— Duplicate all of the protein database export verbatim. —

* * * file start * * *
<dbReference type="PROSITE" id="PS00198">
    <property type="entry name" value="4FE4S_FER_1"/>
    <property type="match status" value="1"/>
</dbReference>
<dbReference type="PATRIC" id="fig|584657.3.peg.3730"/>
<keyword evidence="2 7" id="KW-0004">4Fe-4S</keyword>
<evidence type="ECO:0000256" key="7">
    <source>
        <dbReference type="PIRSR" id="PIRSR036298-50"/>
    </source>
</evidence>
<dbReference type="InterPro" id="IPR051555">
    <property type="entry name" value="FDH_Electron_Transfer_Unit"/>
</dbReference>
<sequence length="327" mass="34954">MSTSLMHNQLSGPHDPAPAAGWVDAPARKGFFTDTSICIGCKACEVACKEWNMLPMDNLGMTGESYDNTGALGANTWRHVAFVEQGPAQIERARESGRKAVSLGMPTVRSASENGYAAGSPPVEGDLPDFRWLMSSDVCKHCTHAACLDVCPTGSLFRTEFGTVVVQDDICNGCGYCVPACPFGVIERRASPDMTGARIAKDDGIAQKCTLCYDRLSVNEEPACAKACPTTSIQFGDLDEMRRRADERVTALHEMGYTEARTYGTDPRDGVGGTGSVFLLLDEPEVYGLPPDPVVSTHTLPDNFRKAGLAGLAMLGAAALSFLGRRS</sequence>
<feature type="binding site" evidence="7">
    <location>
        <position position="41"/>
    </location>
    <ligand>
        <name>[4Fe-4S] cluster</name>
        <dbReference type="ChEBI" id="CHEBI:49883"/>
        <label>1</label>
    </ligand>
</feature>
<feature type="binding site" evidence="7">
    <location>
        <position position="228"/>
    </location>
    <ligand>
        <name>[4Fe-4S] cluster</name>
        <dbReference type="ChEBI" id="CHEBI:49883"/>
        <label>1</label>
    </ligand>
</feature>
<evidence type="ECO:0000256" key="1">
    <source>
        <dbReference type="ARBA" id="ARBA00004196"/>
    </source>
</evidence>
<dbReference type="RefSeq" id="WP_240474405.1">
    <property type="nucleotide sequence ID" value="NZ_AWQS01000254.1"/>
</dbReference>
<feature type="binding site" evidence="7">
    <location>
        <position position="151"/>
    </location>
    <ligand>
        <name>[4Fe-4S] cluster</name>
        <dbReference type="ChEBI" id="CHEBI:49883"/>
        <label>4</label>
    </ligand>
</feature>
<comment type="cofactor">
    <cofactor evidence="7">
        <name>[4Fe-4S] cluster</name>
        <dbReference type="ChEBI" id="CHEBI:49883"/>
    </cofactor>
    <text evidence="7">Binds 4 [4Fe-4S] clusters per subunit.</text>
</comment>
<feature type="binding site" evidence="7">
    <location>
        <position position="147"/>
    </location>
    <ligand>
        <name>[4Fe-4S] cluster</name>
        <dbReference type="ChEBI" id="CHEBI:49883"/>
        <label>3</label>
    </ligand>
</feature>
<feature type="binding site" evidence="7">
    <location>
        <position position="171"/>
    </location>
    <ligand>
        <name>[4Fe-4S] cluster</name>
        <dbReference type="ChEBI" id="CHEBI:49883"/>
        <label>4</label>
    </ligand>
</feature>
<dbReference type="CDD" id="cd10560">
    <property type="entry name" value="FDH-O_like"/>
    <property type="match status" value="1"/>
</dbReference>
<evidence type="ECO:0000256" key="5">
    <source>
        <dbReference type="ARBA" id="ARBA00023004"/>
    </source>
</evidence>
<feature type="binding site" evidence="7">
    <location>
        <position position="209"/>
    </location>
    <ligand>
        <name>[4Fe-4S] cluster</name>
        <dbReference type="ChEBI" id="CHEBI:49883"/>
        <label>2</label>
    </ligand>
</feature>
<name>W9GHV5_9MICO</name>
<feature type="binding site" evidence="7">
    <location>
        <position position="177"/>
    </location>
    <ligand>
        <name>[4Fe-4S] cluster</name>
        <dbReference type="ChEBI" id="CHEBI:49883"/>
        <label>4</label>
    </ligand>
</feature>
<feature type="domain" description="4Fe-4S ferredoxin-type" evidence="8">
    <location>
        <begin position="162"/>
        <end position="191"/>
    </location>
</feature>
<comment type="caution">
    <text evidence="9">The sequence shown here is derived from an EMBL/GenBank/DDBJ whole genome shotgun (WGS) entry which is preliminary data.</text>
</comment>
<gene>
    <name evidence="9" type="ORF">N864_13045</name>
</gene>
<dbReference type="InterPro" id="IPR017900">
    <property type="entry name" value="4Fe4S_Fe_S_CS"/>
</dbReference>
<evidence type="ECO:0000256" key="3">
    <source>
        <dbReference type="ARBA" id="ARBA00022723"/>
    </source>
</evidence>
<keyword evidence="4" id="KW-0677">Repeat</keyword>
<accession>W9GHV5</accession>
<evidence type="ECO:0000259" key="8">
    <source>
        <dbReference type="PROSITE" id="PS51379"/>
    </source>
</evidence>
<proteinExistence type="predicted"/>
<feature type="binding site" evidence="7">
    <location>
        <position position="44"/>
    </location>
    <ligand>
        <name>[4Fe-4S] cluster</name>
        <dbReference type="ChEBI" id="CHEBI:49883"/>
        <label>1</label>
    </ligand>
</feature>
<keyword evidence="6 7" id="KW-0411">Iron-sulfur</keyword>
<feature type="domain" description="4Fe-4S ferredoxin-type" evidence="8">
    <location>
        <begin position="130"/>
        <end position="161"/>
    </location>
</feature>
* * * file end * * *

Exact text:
<dbReference type="PROSITE" id="PS00198">
    <property type="entry name" value="4FE4S_FER_1"/>
    <property type="match status" value="1"/>
</dbReference>
<dbReference type="PATRIC" id="fig|584657.3.peg.3730"/>
<keyword evidence="2 7" id="KW-0004">4Fe-4S</keyword>
<evidence type="ECO:0000256" key="7">
    <source>
        <dbReference type="PIRSR" id="PIRSR036298-50"/>
    </source>
</evidence>
<dbReference type="InterPro" id="IPR051555">
    <property type="entry name" value="FDH_Electron_Transfer_Unit"/>
</dbReference>
<sequence length="327" mass="34954">MSTSLMHNQLSGPHDPAPAAGWVDAPARKGFFTDTSICIGCKACEVACKEWNMLPMDNLGMTGESYDNTGALGANTWRHVAFVEQGPAQIERARESGRKAVSLGMPTVRSASENGYAAGSPPVEGDLPDFRWLMSSDVCKHCTHAACLDVCPTGSLFRTEFGTVVVQDDICNGCGYCVPACPFGVIERRASPDMTGARIAKDDGIAQKCTLCYDRLSVNEEPACAKACPTTSIQFGDLDEMRRRADERVTALHEMGYTEARTYGTDPRDGVGGTGSVFLLLDEPEVYGLPPDPVVSTHTLPDNFRKAGLAGLAMLGAAALSFLGRRS</sequence>
<feature type="binding site" evidence="7">
    <location>
        <position position="41"/>
    </location>
    <ligand>
        <name>[4Fe-4S] cluster</name>
        <dbReference type="ChEBI" id="CHEBI:49883"/>
        <label>1</label>
    </ligand>
</feature>
<feature type="binding site" evidence="7">
    <location>
        <position position="228"/>
    </location>
    <ligand>
        <name>[4Fe-4S] cluster</name>
        <dbReference type="ChEBI" id="CHEBI:49883"/>
        <label>1</label>
    </ligand>
</feature>
<evidence type="ECO:0000256" key="1">
    <source>
        <dbReference type="ARBA" id="ARBA00004196"/>
    </source>
</evidence>
<dbReference type="RefSeq" id="WP_240474405.1">
    <property type="nucleotide sequence ID" value="NZ_AWQS01000254.1"/>
</dbReference>
<feature type="binding site" evidence="7">
    <location>
        <position position="151"/>
    </location>
    <ligand>
        <name>[4Fe-4S] cluster</name>
        <dbReference type="ChEBI" id="CHEBI:49883"/>
        <label>4</label>
    </ligand>
</feature>
<comment type="cofactor">
    <cofactor evidence="7">
        <name>[4Fe-4S] cluster</name>
        <dbReference type="ChEBI" id="CHEBI:49883"/>
    </cofactor>
    <text evidence="7">Binds 4 [4Fe-4S] clusters per subunit.</text>
</comment>
<feature type="binding site" evidence="7">
    <location>
        <position position="147"/>
    </location>
    <ligand>
        <name>[4Fe-4S] cluster</name>
        <dbReference type="ChEBI" id="CHEBI:49883"/>
        <label>3</label>
    </ligand>
</feature>
<feature type="binding site" evidence="7">
    <location>
        <position position="171"/>
    </location>
    <ligand>
        <name>[4Fe-4S] cluster</name>
        <dbReference type="ChEBI" id="CHEBI:49883"/>
        <label>4</label>
    </ligand>
</feature>
<dbReference type="CDD" id="cd10560">
    <property type="entry name" value="FDH-O_like"/>
    <property type="match status" value="1"/>
</dbReference>
<evidence type="ECO:0000256" key="5">
    <source>
        <dbReference type="ARBA" id="ARBA00023004"/>
    </source>
</evidence>
<feature type="binding site" evidence="7">
    <location>
        <position position="209"/>
    </location>
    <ligand>
        <name>[4Fe-4S] cluster</name>
        <dbReference type="ChEBI" id="CHEBI:49883"/>
        <label>2</label>
    </ligand>
</feature>
<name>W9GHV5_9MICO</name>
<feature type="binding site" evidence="7">
    <location>
        <position position="177"/>
    </location>
    <ligand>
        <name>[4Fe-4S] cluster</name>
        <dbReference type="ChEBI" id="CHEBI:49883"/>
        <label>4</label>
    </ligand>
</feature>
<feature type="domain" description="4Fe-4S ferredoxin-type" evidence="8">
    <location>
        <begin position="162"/>
        <end position="191"/>
    </location>
</feature>
<comment type="caution">
    <text evidence="9">The sequence shown here is derived from an EMBL/GenBank/DDBJ whole genome shotgun (WGS) entry which is preliminary data.</text>
</comment>
<gene>
    <name evidence="9" type="ORF">N864_13045</name>
</gene>
<dbReference type="InterPro" id="IPR017900">
    <property type="entry name" value="4Fe4S_Fe_S_CS"/>
</dbReference>
<evidence type="ECO:0000256" key="3">
    <source>
        <dbReference type="ARBA" id="ARBA00022723"/>
    </source>
</evidence>
<keyword evidence="4" id="KW-0677">Repeat</keyword>
<accession>W9GHV5</accession>
<evidence type="ECO:0000259" key="8">
    <source>
        <dbReference type="PROSITE" id="PS51379"/>
    </source>
</evidence>
<proteinExistence type="predicted"/>
<feature type="binding site" evidence="7">
    <location>
        <position position="44"/>
    </location>
    <ligand>
        <name>[4Fe-4S] cluster</name>
        <dbReference type="ChEBI" id="CHEBI:49883"/>
        <label>1</label>
    </ligand>
</feature>
<keyword evidence="6 7" id="KW-0411">Iron-sulfur</keyword>
<feature type="domain" description="4Fe-4S ferredoxin-type" evidence="8">
    <location>
        <begin position="130"/>
        <end position="161"/>
    </location>
</feature>